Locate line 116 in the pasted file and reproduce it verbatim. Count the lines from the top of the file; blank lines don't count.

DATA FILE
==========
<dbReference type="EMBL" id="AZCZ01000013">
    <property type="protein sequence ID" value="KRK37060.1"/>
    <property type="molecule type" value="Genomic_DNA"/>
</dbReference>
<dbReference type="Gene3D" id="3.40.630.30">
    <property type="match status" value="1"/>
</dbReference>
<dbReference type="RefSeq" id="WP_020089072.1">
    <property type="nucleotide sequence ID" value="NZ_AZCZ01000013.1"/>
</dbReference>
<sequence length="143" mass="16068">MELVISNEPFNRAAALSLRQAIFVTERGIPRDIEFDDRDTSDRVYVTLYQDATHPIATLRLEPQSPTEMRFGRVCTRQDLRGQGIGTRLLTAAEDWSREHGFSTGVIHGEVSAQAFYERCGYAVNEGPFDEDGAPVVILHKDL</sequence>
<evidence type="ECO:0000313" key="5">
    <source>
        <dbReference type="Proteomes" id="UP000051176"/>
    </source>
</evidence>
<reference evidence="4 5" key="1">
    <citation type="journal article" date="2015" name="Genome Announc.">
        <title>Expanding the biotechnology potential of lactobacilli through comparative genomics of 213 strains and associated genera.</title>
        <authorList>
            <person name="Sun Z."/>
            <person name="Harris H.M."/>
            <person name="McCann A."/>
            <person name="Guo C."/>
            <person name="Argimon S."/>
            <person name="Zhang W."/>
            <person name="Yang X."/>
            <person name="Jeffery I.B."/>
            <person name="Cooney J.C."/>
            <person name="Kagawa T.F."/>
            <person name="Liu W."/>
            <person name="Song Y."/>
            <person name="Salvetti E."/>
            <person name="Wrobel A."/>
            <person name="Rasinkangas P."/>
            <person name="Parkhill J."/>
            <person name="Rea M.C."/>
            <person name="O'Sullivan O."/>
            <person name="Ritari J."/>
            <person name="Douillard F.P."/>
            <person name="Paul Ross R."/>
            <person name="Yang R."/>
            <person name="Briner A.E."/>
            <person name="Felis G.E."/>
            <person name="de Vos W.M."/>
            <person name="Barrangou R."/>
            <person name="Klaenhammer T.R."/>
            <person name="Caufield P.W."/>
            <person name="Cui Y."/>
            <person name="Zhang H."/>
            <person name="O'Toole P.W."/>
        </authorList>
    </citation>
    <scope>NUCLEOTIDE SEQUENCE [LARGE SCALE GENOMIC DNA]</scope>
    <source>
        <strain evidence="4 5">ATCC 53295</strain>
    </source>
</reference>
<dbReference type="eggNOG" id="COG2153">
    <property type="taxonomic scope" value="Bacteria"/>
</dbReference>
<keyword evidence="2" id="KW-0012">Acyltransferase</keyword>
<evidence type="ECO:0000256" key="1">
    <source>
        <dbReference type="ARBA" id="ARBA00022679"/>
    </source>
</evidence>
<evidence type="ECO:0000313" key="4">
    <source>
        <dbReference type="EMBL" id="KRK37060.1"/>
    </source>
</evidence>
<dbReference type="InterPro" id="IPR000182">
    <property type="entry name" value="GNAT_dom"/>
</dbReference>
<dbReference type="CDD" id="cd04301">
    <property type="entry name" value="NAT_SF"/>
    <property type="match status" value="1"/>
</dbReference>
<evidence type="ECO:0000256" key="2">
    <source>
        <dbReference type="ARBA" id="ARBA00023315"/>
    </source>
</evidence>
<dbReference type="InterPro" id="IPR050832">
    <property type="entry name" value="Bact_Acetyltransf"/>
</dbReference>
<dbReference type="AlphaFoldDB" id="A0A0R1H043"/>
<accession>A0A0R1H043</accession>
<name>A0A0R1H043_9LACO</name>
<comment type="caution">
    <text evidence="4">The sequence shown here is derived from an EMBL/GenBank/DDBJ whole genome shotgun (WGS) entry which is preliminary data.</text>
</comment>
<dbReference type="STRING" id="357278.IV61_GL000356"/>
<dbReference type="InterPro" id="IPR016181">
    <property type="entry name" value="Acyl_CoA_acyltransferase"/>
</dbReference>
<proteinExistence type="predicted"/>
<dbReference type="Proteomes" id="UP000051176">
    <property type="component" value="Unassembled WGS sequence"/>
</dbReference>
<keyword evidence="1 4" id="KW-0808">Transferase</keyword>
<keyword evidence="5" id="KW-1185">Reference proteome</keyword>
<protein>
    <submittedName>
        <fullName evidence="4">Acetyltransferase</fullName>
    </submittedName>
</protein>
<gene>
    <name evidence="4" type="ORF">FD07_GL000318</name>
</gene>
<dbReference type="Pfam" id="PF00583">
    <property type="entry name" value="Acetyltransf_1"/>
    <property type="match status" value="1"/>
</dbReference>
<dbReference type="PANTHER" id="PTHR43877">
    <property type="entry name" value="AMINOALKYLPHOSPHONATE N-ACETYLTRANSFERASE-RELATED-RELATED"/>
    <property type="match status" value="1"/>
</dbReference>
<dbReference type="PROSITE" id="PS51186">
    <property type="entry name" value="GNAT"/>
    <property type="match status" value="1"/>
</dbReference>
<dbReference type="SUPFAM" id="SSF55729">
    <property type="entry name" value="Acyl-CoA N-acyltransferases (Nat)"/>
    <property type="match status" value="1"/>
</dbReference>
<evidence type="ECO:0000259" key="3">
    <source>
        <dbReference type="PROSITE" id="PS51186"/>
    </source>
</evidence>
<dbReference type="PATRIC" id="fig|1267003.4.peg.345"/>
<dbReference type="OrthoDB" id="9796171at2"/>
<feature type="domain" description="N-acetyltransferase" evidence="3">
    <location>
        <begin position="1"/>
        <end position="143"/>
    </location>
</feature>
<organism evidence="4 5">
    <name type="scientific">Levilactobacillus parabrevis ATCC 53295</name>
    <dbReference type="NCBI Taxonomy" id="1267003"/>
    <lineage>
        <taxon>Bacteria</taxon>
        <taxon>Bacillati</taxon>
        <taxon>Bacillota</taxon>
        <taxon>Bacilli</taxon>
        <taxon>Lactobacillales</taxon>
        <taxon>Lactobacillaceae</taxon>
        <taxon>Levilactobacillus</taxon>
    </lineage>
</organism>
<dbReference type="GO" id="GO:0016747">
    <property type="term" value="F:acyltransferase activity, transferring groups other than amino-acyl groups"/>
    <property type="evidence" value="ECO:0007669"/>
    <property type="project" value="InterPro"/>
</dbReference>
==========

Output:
<dbReference type="PANTHER" id="PTHR43877">